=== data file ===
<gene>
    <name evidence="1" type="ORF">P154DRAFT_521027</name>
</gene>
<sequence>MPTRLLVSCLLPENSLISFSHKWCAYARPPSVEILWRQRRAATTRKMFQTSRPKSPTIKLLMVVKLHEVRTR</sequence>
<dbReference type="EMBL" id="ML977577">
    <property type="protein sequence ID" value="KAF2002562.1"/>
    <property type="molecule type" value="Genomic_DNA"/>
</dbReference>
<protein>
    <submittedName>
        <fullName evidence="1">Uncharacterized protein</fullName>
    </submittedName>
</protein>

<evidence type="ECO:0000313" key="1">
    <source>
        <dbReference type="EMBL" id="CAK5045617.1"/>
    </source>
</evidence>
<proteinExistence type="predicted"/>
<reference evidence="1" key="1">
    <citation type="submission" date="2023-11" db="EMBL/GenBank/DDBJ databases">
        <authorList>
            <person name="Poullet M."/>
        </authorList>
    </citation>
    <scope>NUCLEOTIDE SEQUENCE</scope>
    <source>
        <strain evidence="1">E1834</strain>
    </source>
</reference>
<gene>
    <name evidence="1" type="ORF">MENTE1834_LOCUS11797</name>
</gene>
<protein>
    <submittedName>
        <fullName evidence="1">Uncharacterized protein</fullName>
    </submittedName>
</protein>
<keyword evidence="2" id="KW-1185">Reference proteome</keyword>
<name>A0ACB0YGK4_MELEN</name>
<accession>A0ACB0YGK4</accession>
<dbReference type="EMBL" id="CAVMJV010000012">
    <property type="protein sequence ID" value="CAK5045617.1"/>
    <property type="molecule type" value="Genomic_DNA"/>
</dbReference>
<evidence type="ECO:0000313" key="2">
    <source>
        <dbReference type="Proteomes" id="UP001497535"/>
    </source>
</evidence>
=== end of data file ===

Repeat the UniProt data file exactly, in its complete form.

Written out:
<gene>
    <name evidence="1" type="ORF">P154DRAFT_521027</name>
</gene>
<sequence>MPTRLLVSCLLPENSLISFSHKWCAYARPPSVEILWRQRRAATTRKMFQTSRPKSPTIKLLMVVKLHEVRTR</sequence>
<dbReference type="EMBL" id="ML977577">
    <property type="protein sequence ID" value="KAF2002562.1"/>
    <property type="molecule type" value="Genomic_DNA"/>
</dbReference>
<protein>
    <submittedName>
        <fullName evidence="1">Uncharacterized protein</fullName>
    </submittedName>
</protein>

<evidence type="ECO:0000313" key="1">
    <source>
        <dbReference type="EMBL" id="CAK5045617.1"/>
    </source>
</evidence>
<proteinExistence type="predicted"/>
<reference evidence="1" key="1">
    <citation type="submission" date="2023-11" db="EMBL/GenBank/DDBJ databases">
        <authorList>
            <person name="Poullet M."/>
        </authorList>
    </citation>
    <scope>NUCLEOTIDE SEQUENCE</scope>
    <source>
        <strain evidence="1">E1834</strain>
    </source>
</reference>
<gene>
    <name evidence="1" type="ORF">MENTE1834_LOCUS11797</name>
</gene>
<protein>
    <submittedName>
        <fullName evidence="1">Uncharacterized protein</fullName>
    </submittedName>
</protein>
<keyword evidence="2" id="KW-1185">Reference proteome</keyword>
<name>A0ACB0YGK4_MELEN</name>
<accession>A0ACB0YGK4</accession>
<dbReference type="EMBL" id="CAVMJV010000012">
    <property type="protein sequence ID" value="CAK5045617.1"/>
    <property type="molecule type" value="Genomic_DNA"/>
</dbReference>
<evidence type="ECO:0000313" key="2">
    <source>
        <dbReference type="Proteomes" id="UP001497535"/>
    </source>
</evidence>